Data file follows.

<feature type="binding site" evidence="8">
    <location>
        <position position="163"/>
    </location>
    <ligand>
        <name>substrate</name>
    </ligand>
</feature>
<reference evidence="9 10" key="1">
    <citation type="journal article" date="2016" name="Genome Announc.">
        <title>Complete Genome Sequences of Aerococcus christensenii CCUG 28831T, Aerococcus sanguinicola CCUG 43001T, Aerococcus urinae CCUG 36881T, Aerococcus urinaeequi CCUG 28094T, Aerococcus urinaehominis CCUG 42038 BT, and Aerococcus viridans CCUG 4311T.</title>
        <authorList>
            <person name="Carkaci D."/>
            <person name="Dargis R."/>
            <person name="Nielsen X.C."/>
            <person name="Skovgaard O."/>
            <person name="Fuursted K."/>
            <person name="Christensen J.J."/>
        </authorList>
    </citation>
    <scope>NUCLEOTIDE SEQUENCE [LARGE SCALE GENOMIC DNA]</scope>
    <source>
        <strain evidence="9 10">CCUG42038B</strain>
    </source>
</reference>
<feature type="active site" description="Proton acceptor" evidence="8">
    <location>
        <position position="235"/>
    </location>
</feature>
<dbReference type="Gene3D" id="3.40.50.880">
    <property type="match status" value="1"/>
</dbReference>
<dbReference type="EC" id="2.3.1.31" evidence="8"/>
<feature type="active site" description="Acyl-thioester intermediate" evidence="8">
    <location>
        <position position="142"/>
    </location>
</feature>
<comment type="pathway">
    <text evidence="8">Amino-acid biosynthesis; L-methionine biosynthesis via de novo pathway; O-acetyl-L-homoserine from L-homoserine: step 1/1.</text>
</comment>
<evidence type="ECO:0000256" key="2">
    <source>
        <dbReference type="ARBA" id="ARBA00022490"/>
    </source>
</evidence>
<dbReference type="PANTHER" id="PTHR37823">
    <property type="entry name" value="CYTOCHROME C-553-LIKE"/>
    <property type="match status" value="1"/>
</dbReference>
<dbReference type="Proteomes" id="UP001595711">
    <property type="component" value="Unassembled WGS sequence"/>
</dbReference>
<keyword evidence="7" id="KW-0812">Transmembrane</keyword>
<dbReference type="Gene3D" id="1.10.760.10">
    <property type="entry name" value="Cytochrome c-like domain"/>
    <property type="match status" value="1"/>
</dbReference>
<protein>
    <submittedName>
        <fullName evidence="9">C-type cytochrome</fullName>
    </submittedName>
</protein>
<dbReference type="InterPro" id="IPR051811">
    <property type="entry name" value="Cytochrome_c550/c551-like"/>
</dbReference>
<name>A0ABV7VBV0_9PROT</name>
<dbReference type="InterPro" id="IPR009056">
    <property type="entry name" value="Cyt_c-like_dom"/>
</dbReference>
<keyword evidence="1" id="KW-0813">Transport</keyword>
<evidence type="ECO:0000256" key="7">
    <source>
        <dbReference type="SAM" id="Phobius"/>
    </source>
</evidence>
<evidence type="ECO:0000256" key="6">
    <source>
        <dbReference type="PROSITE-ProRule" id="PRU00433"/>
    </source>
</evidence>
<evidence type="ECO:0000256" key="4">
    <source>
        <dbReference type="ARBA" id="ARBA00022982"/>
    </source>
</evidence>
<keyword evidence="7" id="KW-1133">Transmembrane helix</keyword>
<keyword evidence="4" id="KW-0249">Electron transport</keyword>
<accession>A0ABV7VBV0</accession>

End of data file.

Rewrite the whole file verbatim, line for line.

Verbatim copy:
<feature type="binding site" evidence="8">
    <location>
        <position position="163"/>
    </location>
    <ligand>
        <name>substrate</name>
    </ligand>
</feature>
<reference evidence="9 10" key="1">
    <citation type="journal article" date="2016" name="Genome Announc.">
        <title>Complete Genome Sequences of Aerococcus christensenii CCUG 28831T, Aerococcus sanguinicola CCUG 43001T, Aerococcus urinae CCUG 36881T, Aerococcus urinaeequi CCUG 28094T, Aerococcus urinaehominis CCUG 42038 BT, and Aerococcus viridans CCUG 4311T.</title>
        <authorList>
            <person name="Carkaci D."/>
            <person name="Dargis R."/>
            <person name="Nielsen X.C."/>
            <person name="Skovgaard O."/>
            <person name="Fuursted K."/>
            <person name="Christensen J.J."/>
        </authorList>
    </citation>
    <scope>NUCLEOTIDE SEQUENCE [LARGE SCALE GENOMIC DNA]</scope>
    <source>
        <strain evidence="9 10">CCUG42038B</strain>
    </source>
</reference>
<feature type="active site" description="Proton acceptor" evidence="8">
    <location>
        <position position="235"/>
    </location>
</feature>
<dbReference type="Gene3D" id="3.40.50.880">
    <property type="match status" value="1"/>
</dbReference>
<dbReference type="EC" id="2.3.1.31" evidence="8"/>
<feature type="active site" description="Acyl-thioester intermediate" evidence="8">
    <location>
        <position position="142"/>
    </location>
</feature>
<comment type="pathway">
    <text evidence="8">Amino-acid biosynthesis; L-methionine biosynthesis via de novo pathway; O-acetyl-L-homoserine from L-homoserine: step 1/1.</text>
</comment>
<evidence type="ECO:0000256" key="2">
    <source>
        <dbReference type="ARBA" id="ARBA00022490"/>
    </source>
</evidence>
<dbReference type="PANTHER" id="PTHR37823">
    <property type="entry name" value="CYTOCHROME C-553-LIKE"/>
    <property type="match status" value="1"/>
</dbReference>
<dbReference type="Proteomes" id="UP001595711">
    <property type="component" value="Unassembled WGS sequence"/>
</dbReference>
<keyword evidence="7" id="KW-0812">Transmembrane</keyword>
<dbReference type="Gene3D" id="1.10.760.10">
    <property type="entry name" value="Cytochrome c-like domain"/>
    <property type="match status" value="1"/>
</dbReference>
<protein>
    <submittedName>
        <fullName evidence="9">C-type cytochrome</fullName>
    </submittedName>
</protein>
<dbReference type="InterPro" id="IPR051811">
    <property type="entry name" value="Cytochrome_c550/c551-like"/>
</dbReference>
<name>A0ABV7VBV0_9PROT</name>
<dbReference type="InterPro" id="IPR009056">
    <property type="entry name" value="Cyt_c-like_dom"/>
</dbReference>
<keyword evidence="1" id="KW-0813">Transport</keyword>
<evidence type="ECO:0000256" key="7">
    <source>
        <dbReference type="SAM" id="Phobius"/>
    </source>
</evidence>
<evidence type="ECO:0000256" key="6">
    <source>
        <dbReference type="PROSITE-ProRule" id="PRU00433"/>
    </source>
</evidence>
<evidence type="ECO:0000256" key="4">
    <source>
        <dbReference type="ARBA" id="ARBA00022982"/>
    </source>
</evidence>
<keyword evidence="7" id="KW-1133">Transmembrane helix</keyword>
<keyword evidence="4" id="KW-0249">Electron transport</keyword>
<accession>A0ABV7VBV0</accession>